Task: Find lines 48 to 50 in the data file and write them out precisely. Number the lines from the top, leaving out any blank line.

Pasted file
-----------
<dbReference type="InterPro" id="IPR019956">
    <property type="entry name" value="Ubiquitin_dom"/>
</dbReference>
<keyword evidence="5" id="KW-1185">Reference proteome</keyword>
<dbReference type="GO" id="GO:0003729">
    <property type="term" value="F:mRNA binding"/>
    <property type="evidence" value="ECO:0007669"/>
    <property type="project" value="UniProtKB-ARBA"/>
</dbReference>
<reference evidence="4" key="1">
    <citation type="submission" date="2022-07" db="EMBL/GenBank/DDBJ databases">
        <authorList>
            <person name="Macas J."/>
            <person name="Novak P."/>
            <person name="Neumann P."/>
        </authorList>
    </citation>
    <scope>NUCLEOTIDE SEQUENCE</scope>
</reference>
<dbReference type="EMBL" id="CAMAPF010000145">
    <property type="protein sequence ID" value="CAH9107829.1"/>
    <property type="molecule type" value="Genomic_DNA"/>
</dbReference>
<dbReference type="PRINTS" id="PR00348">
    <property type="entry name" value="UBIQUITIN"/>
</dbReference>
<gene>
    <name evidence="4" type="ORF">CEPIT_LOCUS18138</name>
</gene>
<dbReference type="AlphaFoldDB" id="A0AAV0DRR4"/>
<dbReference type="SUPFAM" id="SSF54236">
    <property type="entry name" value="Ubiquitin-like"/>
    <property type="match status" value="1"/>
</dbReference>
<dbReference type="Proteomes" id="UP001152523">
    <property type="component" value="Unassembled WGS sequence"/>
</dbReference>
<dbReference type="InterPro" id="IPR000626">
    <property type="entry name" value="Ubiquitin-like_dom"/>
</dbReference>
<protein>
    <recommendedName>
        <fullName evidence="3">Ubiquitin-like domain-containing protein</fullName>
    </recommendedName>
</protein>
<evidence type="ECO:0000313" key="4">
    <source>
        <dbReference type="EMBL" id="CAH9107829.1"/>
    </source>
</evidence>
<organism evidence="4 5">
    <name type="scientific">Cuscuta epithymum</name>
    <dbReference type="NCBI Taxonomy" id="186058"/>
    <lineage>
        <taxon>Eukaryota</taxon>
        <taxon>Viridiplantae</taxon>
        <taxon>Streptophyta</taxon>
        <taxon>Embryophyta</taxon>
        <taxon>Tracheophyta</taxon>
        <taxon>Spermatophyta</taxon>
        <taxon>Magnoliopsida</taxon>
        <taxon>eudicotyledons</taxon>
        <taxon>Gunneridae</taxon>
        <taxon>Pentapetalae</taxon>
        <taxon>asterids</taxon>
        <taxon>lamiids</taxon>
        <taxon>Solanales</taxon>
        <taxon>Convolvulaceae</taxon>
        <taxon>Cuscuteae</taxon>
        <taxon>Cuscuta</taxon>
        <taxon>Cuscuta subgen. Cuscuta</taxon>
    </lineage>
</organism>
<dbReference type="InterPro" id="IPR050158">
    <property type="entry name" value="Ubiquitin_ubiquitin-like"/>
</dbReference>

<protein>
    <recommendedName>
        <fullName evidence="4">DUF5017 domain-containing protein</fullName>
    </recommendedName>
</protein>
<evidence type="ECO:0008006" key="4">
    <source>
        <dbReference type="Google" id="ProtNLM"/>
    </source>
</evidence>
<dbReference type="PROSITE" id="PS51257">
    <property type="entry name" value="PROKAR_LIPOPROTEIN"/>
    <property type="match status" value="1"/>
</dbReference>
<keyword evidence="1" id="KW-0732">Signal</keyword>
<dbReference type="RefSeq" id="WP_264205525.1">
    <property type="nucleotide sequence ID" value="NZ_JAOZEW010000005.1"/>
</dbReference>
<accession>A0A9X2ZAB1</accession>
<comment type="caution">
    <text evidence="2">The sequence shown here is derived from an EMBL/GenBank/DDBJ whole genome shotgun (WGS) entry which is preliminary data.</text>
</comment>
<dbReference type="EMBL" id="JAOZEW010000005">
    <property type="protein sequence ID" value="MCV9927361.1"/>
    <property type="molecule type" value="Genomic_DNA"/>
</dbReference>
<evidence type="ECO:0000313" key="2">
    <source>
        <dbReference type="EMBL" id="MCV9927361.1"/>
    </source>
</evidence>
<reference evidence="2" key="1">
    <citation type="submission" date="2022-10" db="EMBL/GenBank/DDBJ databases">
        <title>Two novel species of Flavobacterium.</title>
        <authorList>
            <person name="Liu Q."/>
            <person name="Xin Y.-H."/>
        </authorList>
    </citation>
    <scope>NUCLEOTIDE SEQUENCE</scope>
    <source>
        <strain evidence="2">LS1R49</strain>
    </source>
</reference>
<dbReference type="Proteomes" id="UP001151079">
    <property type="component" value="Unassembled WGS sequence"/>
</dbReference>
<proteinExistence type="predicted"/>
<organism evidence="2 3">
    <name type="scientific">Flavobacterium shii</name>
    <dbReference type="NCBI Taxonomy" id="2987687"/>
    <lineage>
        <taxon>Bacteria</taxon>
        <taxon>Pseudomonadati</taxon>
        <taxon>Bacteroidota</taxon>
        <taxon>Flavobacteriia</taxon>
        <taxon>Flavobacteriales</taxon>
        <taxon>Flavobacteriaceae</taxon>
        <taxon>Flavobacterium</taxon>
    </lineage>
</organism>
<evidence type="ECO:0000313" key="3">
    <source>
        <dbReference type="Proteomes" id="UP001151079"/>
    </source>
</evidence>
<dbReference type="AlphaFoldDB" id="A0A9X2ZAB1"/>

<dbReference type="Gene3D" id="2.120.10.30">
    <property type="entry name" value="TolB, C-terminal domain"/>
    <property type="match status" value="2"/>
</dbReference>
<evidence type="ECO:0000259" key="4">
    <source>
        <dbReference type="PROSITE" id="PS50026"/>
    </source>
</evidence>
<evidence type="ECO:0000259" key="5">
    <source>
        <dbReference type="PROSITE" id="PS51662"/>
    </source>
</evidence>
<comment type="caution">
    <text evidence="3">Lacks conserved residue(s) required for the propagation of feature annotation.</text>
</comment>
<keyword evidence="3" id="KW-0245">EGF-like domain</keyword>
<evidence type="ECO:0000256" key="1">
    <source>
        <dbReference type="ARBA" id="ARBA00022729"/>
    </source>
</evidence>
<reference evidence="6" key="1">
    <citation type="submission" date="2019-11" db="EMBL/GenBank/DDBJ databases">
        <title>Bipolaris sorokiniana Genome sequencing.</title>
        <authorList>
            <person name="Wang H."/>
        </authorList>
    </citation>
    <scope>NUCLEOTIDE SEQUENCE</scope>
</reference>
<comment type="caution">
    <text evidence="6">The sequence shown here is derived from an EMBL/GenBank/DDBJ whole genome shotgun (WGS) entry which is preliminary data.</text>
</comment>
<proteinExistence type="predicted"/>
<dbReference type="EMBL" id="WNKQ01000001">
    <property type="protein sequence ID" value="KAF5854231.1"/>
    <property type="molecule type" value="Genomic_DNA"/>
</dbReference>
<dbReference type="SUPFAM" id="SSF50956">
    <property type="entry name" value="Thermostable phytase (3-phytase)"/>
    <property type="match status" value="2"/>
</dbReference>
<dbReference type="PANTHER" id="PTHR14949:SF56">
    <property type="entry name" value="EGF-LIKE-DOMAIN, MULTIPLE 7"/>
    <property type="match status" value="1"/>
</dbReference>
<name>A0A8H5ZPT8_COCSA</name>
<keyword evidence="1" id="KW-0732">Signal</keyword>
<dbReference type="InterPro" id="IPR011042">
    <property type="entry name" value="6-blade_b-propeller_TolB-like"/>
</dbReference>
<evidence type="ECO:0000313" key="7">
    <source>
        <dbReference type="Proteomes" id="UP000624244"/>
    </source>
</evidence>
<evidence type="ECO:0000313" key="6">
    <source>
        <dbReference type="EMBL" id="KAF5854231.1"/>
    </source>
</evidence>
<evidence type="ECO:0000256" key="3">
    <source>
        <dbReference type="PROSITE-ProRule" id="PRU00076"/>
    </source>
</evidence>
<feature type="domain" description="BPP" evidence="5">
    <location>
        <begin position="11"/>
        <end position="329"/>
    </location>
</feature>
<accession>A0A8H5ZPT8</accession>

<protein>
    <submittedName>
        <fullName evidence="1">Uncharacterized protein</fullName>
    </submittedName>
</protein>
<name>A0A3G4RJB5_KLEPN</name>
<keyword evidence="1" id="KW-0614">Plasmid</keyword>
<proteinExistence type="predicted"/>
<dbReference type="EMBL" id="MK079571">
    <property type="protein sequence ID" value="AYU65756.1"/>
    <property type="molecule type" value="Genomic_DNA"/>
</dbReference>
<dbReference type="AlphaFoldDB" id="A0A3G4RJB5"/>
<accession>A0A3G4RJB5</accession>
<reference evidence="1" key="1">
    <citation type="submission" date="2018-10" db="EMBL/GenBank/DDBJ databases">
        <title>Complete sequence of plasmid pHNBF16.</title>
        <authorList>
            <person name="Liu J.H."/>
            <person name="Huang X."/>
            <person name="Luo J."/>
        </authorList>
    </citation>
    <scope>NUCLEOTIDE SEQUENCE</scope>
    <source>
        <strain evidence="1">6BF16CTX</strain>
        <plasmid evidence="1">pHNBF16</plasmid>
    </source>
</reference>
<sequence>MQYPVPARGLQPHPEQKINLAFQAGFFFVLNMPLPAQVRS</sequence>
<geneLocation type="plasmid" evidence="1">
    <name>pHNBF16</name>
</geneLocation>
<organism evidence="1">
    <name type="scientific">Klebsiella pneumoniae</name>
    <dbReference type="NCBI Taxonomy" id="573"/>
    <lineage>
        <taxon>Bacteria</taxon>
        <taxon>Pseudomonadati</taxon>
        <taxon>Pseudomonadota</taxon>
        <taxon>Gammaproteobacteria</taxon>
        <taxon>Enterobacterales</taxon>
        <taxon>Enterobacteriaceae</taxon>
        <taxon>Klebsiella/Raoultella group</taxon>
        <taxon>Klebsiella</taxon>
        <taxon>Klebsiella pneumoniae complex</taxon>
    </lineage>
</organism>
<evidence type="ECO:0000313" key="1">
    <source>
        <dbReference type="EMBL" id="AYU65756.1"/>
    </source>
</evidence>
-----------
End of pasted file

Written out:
        <dbReference type="EMBL" id="CAH9107829.1"/>
    </source>
</evidence>